- Plan A Travels: Spain→Andorra→France
- Duration: 3 weeks
- Status: ruined
- Cause: coronavirus
- Plan B Travels: Colorado→Utah→Colorado
- Duration: 3 weeks
- Status: completed
We had three routes available to us as we made our way from Escalante, Utah, over to Ouray, Colorado. In the end, we elected to take one that combined Highway 46 (south of Moab) and Colorado’s Highway 90. It was supposed to be slightly longer than the way we had come several days earlier, but also more scenic, and we were not disappointed. Up and over a giant plateau, we were treated to colorful rock formations, swervy switchbacks, and expansive valleys. Towns were few and far between, and traffic was sparse.
Pulling into our Ouray campsite, things got even better. Once our trailer was situated, its door would open onto a gushing, gurgling section of the Uncompahgre River. Bliss!
But first, we had to back in. At one point, amid the bickering that always ensues at this point in the camping experience, I, standing behind Bobbie and helpfully guiding the husband’s reversing maneuvers with deftness and precision, noticed that one of Bobbie’s tires looked strange. Wait. Not strange . . .
The same way 18-wheelers litter the highways with their rubbery leavings, Bobbie had, somewhere along the way, sloughed off his tread like a snake shedding skin. Where on our eight-hour journey had this happened? How long had we been driving with a compromised tire? Search me. ¯\_(ツ)_/¯
Given the late afternoon hour, I sprinted to the check-in desk where an employee gave me the name of the only place in town she said could deal with this type of problem. A panicked phone call brought good news: not only was the garage still open, they said, “Bring ‘er in!” What’s more, it was only about a mile from the campground, and they had the correct tires in stock. Whew! So far, so good.
After gingerly towing the Bobbie to the garage at ridiculously slow speeds, infuriating both locals and tourists alike, the mechanic removed the traitorous tire and revealed this:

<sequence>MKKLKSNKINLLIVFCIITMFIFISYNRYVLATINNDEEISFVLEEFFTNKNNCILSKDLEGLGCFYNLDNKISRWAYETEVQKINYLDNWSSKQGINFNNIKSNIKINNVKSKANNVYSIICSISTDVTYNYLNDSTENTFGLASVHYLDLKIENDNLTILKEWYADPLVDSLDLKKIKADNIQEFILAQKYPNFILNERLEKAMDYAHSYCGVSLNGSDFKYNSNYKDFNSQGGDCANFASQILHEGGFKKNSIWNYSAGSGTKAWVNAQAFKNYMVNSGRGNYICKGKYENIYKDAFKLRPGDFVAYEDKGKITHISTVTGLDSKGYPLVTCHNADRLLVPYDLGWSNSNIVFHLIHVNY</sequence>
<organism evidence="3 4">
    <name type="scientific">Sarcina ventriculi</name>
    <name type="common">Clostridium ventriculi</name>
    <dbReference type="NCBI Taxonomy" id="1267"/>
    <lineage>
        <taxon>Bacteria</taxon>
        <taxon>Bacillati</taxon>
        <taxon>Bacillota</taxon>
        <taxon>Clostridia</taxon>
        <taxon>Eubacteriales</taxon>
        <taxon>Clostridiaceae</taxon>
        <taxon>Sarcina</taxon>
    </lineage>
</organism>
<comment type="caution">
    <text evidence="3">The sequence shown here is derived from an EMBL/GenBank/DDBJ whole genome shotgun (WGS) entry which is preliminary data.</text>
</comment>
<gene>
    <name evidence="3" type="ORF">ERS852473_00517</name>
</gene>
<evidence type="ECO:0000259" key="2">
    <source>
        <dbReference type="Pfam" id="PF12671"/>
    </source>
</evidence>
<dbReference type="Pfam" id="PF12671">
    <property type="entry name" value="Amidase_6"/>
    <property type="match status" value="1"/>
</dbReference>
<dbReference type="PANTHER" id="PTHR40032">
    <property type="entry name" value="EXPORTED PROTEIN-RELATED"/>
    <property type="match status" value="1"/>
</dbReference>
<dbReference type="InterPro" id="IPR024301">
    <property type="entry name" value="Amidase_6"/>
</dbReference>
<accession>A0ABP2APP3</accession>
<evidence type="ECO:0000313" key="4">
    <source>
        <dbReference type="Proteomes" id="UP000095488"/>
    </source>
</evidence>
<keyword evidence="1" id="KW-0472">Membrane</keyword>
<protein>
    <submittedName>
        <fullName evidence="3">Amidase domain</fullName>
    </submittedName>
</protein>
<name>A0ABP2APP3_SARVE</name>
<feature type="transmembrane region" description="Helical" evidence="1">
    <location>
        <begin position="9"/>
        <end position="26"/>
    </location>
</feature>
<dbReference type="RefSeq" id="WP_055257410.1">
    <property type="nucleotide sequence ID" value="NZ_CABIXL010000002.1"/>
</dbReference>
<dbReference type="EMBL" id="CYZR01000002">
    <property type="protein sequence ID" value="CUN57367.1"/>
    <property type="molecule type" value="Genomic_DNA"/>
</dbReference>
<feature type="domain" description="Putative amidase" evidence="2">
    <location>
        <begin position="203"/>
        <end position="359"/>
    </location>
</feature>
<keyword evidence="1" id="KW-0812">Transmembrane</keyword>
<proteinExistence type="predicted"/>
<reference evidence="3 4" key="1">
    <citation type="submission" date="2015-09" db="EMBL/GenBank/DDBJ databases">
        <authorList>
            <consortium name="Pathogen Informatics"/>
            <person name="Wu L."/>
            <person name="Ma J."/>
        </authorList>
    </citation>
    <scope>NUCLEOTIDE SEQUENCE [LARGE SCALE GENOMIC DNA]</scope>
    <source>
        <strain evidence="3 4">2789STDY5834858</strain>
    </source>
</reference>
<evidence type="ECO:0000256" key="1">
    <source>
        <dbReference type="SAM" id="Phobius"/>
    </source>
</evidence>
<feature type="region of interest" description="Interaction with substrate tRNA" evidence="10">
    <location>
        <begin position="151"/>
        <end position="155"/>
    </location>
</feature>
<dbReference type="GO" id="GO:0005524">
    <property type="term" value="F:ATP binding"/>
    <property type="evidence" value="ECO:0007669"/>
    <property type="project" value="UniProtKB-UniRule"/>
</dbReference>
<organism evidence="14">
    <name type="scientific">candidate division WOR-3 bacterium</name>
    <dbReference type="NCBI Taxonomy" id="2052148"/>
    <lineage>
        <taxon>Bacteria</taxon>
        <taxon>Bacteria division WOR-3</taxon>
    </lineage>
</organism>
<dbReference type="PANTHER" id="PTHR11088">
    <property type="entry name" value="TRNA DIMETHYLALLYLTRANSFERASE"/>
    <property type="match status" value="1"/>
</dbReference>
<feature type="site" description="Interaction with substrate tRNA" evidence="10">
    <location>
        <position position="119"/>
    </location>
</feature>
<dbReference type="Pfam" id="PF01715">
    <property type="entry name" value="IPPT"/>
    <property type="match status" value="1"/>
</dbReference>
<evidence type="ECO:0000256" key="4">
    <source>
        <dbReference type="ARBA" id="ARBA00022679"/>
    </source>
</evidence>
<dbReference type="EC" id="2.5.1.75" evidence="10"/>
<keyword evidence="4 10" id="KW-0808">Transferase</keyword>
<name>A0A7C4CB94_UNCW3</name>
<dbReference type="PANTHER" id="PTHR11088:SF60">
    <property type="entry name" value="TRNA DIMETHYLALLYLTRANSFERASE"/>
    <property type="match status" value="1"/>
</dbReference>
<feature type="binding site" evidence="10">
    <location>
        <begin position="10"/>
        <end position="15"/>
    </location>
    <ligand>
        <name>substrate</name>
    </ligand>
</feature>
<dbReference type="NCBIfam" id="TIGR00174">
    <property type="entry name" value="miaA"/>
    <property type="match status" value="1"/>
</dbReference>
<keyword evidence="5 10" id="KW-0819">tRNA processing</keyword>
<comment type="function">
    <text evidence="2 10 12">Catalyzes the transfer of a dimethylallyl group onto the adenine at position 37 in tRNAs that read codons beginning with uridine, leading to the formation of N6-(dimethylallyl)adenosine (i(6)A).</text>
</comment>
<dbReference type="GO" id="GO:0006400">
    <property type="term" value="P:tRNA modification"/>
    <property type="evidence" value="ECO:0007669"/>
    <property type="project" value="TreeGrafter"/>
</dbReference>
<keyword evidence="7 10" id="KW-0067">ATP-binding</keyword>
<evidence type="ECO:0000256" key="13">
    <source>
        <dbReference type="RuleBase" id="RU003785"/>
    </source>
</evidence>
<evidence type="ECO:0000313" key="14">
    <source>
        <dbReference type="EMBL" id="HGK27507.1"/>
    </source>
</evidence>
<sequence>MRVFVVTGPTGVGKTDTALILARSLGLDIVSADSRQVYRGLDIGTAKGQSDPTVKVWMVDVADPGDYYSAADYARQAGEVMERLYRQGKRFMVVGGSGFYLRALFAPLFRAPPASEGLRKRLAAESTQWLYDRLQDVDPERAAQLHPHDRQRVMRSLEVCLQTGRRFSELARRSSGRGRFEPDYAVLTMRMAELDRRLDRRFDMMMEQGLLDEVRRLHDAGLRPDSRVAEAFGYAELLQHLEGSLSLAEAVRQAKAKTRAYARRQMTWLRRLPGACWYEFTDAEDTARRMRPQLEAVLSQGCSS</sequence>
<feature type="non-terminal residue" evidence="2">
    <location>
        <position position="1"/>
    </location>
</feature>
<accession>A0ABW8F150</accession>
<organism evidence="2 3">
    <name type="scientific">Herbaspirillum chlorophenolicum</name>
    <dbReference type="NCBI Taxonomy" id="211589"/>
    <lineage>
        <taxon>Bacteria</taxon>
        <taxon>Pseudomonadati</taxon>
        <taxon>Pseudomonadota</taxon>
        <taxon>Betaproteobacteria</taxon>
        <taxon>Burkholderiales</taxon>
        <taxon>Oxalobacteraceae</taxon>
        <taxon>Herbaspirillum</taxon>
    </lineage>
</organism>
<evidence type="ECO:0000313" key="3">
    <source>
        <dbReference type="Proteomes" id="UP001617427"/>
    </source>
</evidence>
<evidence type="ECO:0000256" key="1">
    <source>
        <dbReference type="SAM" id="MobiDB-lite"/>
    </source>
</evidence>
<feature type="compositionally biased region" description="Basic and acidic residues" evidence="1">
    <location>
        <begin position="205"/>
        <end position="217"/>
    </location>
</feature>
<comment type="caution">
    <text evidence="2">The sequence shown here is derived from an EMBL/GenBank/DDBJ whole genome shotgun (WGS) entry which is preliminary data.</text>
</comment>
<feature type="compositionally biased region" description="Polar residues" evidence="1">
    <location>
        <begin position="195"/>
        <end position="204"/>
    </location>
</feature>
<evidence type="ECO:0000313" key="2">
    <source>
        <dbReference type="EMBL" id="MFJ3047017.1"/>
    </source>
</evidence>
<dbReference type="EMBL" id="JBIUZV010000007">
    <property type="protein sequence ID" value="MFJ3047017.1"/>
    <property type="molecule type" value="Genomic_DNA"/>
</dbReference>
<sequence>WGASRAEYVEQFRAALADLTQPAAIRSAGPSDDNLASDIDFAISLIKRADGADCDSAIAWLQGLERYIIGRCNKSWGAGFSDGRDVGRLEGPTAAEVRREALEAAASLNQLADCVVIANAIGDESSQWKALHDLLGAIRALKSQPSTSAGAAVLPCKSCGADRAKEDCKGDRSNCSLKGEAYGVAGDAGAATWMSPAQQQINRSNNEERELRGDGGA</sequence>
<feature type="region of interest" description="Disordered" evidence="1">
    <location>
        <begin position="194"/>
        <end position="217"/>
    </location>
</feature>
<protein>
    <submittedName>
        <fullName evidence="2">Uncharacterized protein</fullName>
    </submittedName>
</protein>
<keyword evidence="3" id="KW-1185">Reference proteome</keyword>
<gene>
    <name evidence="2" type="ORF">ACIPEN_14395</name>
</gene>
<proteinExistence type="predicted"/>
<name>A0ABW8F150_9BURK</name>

Yikes! Wrapped around the axle! He said this could have caused several problems, including brake failure and our exterior plumbing pieces being torn asunder. (The mechanic didn’t actually use the word “asunder”—that’s simply my translation. Just doing my part to revive overlooked and underappreciated words.) Later research revealed other “could haves” ranging from a deflated tire to total loss of control. This same research exposed some culprits:
- Excessive heat? Check.
- Hot road surfaces? Check.
- Under-or over-inflated tires? “Absolutely not,” the husband avows.
- Old tires? Yes, indeed. At least nine years old, but they still looked good (pre-delamination) due to infrequent use. Lesson learned: replace after five years!
Boy, did we get lucky. Much of our nearly 400-mile journey that day had been completely destitute of both civilization and cell phone signals. There were so many ways this could have ended in catastrophe. When it was time to pay the bill, I was so relieved to have dodged those bullets that I was uncharacteristically unfazed by the large and unplanned outlay of cash.
Anyway, disaster averted, we spent the next several days enjoying life nestled in the cool mountains of the San Juan Range:
The husband cycled the 50 miles from Ouray to Telluride over Dallas Pass. I gave him a head start then followed over in the vehicle. Though the husband has cycled many mountain passes of comparable length and difficulty over the years, for some reason this one took it out of him. Also, no pictures exist, so I’ll ask you to envision me shopping Telluride’s historic main street with the depleted husband doing his best to keep up.
We hiked the 5-mile Upper Cascade Falls/Chief Ouray Mine trail which tops out somewhere above 10,000 feet and offers fantastic views of the surrounding peaks and the town of Ouray below.
To the folks who had to drag up bedframes and woodstoves and mining equipment, not to mention construct mine buildings on this precarious mountainside, I don’t envy you.
Though we had no intention of climbing any 14ers until we reached our next destination several mountain ranges to the east, we were encouraged by a badass Colorado friend (who is fifty years old and, as of this writing, has 54 of the 58 Colorado 14ers under her belt) to give Mount Sneffels a try. She said it’s an “easy” Class 3. I think badass mountain climbers like her have a skewed view of what “easy” is, but we let ourselves be talked into it anyway. However, since this post is already a bit on the long side, I’ll save that ’til next time . . .
- Plan B Travels: Cycling the Colorado National Monument
- Plan B Travels: Hiking & Cycling in Southern Utah
- Plan B Travels: An Unexpected Adventure in Ouray, Colorado
- Scree & Talus & Boulders, Oh My! Climbing Colorado’s Mount Sneffels
- Plan B Travels: In the Dumps in Fairplay, Colorado
- Three Summits for the Price of Four: Hiking Colorado’s DeCaLiBroN
- Plan B Travels: Wrapping It Up in Estes Park, Colorado